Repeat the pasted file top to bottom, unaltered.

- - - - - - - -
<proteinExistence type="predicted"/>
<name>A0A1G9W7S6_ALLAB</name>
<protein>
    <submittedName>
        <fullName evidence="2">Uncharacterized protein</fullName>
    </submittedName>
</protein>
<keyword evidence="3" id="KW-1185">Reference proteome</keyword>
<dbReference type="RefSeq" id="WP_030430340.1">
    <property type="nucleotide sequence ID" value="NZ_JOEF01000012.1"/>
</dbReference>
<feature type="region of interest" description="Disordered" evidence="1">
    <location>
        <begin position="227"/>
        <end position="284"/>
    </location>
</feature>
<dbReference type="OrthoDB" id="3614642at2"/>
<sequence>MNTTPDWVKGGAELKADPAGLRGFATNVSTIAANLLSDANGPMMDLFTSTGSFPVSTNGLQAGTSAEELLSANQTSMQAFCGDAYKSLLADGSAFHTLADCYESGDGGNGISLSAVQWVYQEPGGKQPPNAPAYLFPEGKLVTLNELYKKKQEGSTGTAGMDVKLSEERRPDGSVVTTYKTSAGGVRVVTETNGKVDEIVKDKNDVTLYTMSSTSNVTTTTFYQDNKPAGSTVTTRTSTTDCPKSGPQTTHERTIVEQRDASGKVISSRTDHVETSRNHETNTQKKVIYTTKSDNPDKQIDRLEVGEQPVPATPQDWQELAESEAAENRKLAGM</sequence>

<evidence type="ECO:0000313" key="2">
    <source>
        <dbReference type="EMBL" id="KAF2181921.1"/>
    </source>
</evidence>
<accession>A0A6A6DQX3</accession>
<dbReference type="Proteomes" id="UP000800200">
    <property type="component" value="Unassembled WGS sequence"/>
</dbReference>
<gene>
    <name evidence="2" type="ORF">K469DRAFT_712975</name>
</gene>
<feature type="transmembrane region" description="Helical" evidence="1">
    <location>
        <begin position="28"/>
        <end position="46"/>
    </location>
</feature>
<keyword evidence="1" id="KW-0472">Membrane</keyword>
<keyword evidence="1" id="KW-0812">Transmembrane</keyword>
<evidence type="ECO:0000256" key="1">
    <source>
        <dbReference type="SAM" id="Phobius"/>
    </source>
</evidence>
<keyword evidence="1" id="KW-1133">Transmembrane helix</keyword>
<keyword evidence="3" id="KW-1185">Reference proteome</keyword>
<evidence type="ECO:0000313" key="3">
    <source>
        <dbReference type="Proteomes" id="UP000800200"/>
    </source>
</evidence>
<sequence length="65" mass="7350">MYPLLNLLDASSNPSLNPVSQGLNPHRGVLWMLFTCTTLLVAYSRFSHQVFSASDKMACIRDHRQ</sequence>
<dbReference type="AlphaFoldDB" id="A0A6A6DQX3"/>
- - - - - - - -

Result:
<proteinExistence type="predicted"/>
<name>A0A1G9W7S6_ALLAB</name>
<protein>
    <submittedName>
        <fullName evidence="2">Uncharacterized protein</fullName>
    </submittedName>
</protein>
<keyword evidence="3" id="KW-1185">Reference proteome</keyword>
<dbReference type="RefSeq" id="WP_030430340.1">
    <property type="nucleotide sequence ID" value="NZ_JOEF01000012.1"/>
</dbReference>
<feature type="region of interest" description="Disordered" evidence="1">
    <location>
        <begin position="227"/>
        <end position="284"/>
    </location>
</feature>
<dbReference type="OrthoDB" id="3614642at2"/>
<sequence>MNTTPDWVKGGAELKADPAGLRGFATNVSTIAANLLSDANGPMMDLFTSTGSFPVSTNGLQAGTSAEELLSANQTSMQAFCGDAYKSLLADGSAFHTLADCYESGDGGNGISLSAVQWVYQEPGGKQPPNAPAYLFPEGKLVTLNELYKKKQEGSTGTAGMDVKLSEERRPDGSVVTTYKTSAGGVRVVTETNGKVDEIVKDKNDVTLYTMSSTSNVTTTTFYQDNKPAGSTVTTRTSTTDCPKSGPQTTHERTIVEQRDASGKVISSRTDHVETSRNHETNTQKKVIYTTKSDNPDKQIDRLEVGEQPVPATPQDWQELAESEAAENRKLAGM</sequence>

<evidence type="ECO:0000313" key="2">
    <source>
        <dbReference type="EMBL" id="KAF2181921.1"/>
    </source>
</evidence>
<accession>A0A6A6DQX3</accession>
<dbReference type="Proteomes" id="UP000800200">
    <property type="component" value="Unassembled WGS sequence"/>
</dbReference>
<gene>
    <name evidence="2" type="ORF">K469DRAFT_712975</name>
</gene>
<feature type="transmembrane region" description="Helical" evidence="1">
    <location>
        <begin position="28"/>
        <end position="46"/>
    </location>
</feature>
<keyword evidence="1" id="KW-0472">Membrane</keyword>
<keyword evidence="1" id="KW-0812">Transmembrane</keyword>
<evidence type="ECO:0000256" key="1">
    <source>
        <dbReference type="SAM" id="Phobius"/>
    </source>
</evidence>
<keyword evidence="1" id="KW-1133">Transmembrane helix</keyword>
<keyword evidence="3" id="KW-1185">Reference proteome</keyword>
<evidence type="ECO:0000313" key="3">
    <source>
        <dbReference type="Proteomes" id="UP000800200"/>
    </source>
</evidence>
<sequence length="65" mass="7350">MYPLLNLLDASSNPSLNPVSQGLNPHRGVLWMLFTCTTLLVAYSRFSHQVFSASDKMACIRDHRQ</sequence>
<dbReference type="AlphaFoldDB" id="A0A6A6DQX3"/>